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Athletics have value

Published: February 13, 2009
Section: Sports


With the current environment of budget cuts and revenue losses, it seems that everyone is focusing on the Rose Art Museum and other parts of the university that have recently met the hatchet. Another story that is perhaps not in the limelight as much as these other programs is the severe cuts that the athletics department has been forced to make due to the university’s budget deficit. Unfortunately, due to a lack of revenue, the Varsity golf team has been suspended until further notice and it seems that the Swimming and Diving squads are also seeing their last seasons. I totally understand that the university needs to cut these programs, and sympathize with the administrators who were forced to make these tough decisions. What I do not approve of are certain reactions by community members that write off these cuts as not as important as other areas of the university that have also been terminated.

Some, for instance, have said that these athletic teams are not essential to the academic mission of the university and are therefore not upset at seeing these programs go. I’d like to attack this sentiment in a number of ways. For one, the University Athletic Association (UAA) is at its heart an academic association that links together some of the finest educational institutions in the country. Seeing scholars from numerous institutions out of the classroom and united in athletics is truly rewarding as it connects a wide-ranging and diverse network of students. Furthermore, the skill honed in athletic achievement is clearly transferable to academics. The ability to focus, process, and even the capacity to act under pressure are all vital skills in the academy as they are on the playing field.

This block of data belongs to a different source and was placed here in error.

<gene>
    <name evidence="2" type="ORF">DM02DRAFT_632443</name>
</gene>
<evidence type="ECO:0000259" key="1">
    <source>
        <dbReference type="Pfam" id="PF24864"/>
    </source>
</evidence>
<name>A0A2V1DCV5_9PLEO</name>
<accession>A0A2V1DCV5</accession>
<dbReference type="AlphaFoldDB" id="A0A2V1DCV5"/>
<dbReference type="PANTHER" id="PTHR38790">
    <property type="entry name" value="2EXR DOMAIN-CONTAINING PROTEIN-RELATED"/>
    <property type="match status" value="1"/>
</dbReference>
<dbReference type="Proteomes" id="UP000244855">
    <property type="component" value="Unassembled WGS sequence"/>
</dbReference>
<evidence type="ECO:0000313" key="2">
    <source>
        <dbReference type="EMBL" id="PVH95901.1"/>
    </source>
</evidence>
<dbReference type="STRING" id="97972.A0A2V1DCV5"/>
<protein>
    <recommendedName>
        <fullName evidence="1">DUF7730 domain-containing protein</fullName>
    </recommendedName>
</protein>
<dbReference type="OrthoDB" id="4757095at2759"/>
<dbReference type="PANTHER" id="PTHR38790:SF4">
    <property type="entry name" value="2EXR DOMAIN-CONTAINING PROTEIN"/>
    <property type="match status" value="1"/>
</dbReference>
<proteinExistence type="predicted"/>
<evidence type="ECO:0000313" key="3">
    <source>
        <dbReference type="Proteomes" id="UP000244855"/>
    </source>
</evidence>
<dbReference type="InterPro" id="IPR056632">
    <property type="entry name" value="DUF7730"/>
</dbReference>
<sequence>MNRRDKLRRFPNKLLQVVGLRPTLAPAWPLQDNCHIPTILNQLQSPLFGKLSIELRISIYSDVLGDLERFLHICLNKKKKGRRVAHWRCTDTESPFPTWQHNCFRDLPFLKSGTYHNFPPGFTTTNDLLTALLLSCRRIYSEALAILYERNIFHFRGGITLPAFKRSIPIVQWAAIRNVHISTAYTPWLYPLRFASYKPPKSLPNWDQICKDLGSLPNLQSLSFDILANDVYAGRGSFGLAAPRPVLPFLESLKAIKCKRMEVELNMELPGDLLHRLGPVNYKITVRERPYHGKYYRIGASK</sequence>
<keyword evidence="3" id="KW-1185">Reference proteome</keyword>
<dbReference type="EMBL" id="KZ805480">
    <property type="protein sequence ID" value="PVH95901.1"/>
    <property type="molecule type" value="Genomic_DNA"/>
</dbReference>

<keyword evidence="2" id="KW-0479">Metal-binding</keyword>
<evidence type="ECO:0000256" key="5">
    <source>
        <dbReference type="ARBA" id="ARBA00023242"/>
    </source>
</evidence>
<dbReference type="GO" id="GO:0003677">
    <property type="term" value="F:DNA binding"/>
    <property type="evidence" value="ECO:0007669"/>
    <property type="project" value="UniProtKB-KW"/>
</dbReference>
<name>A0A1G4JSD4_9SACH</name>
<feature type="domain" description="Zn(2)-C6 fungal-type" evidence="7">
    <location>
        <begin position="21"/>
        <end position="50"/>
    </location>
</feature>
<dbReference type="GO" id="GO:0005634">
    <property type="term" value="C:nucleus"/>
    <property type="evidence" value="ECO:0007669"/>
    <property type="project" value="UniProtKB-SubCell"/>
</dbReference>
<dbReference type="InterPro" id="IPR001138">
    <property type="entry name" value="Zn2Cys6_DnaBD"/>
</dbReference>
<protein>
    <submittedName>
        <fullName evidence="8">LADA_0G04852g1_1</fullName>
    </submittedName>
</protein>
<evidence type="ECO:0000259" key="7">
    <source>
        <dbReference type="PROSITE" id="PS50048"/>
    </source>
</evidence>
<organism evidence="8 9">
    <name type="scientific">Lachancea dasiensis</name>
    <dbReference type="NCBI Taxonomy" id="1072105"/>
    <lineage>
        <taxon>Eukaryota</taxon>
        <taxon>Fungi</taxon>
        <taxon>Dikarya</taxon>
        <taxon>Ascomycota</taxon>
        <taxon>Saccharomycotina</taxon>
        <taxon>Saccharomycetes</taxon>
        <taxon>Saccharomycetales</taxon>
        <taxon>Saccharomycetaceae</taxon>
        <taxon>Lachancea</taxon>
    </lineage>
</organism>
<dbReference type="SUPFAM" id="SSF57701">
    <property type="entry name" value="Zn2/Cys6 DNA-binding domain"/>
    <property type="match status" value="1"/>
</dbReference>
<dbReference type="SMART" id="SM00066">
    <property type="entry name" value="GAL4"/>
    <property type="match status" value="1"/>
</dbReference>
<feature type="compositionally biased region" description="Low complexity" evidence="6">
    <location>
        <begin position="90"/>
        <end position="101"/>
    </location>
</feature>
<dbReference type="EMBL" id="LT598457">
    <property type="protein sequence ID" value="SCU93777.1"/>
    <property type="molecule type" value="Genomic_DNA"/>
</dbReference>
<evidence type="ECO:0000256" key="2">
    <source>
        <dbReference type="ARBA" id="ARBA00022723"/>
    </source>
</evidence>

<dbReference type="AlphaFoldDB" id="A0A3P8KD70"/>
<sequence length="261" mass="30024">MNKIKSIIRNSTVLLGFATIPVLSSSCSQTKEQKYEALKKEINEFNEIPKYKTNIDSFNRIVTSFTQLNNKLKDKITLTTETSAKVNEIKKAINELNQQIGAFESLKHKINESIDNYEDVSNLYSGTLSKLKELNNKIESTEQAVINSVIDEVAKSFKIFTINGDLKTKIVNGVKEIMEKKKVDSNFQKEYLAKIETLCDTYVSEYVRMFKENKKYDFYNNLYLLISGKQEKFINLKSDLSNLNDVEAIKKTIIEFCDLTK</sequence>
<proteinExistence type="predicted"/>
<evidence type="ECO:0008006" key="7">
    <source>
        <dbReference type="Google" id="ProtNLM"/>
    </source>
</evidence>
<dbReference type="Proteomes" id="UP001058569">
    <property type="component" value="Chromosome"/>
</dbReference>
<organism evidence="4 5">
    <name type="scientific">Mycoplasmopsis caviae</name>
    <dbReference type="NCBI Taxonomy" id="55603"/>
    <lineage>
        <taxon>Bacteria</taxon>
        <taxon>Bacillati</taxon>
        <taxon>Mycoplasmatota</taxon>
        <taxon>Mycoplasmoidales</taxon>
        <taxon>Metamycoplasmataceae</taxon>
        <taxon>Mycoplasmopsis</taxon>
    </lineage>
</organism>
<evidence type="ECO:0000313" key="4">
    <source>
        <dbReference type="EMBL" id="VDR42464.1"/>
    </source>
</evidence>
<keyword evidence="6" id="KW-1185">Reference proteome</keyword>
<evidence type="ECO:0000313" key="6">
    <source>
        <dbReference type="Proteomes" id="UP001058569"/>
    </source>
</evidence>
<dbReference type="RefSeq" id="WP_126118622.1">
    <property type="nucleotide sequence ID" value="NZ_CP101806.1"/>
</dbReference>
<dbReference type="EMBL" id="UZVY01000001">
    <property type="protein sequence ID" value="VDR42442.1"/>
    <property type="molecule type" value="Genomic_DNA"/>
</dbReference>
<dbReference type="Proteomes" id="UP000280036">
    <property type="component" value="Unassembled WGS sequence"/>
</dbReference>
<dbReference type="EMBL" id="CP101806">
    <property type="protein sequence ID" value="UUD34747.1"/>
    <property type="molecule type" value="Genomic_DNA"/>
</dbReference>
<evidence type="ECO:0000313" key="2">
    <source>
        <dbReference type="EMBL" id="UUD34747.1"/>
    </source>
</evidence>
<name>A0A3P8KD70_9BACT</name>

Another thing that people have said is that the Rose Art Museum and other programs are more representative of the university than the squads that have been cut. While this statement is of uncertain validity, let me tell you that our athletics teams do a great job of representing the university. Whenever they wear a uniform, whenever they score a win for the school, Brandeis’ reputation is strengthened. Furthermore, extremely diverse and great students decide to attend Brandeis in order to participate in the athletics program, and this has a positive effect on the overall experiences of the student body. Finally, I also want to say that our scholar-athletes execute a number of wonderful programs that benefit the community. The Student Athlete Advisory Council, for instance, helps to advertise Relay for Life Kid’s in Sports Day and a number of other programs, which help charities and reflect well on our school. Cutting these teams ensures that we lose such vital representation and detracts from the ability of athletes to contribute to greater causes.

I have heard that there are efforts to ensure that these athletics team are not cut in the years to come. The golf team, if my information is correct, has already begun an initiative to raise the money necessary to continue the program and this would be wonderful indeed. I simply hope that through this article, I am able to show the negative consequences that would ensue if these squads are in fact cut. I understand if the university needs to suspend these programs, but I encourage everyone to help keep these wonderful athletics teams alive and competing.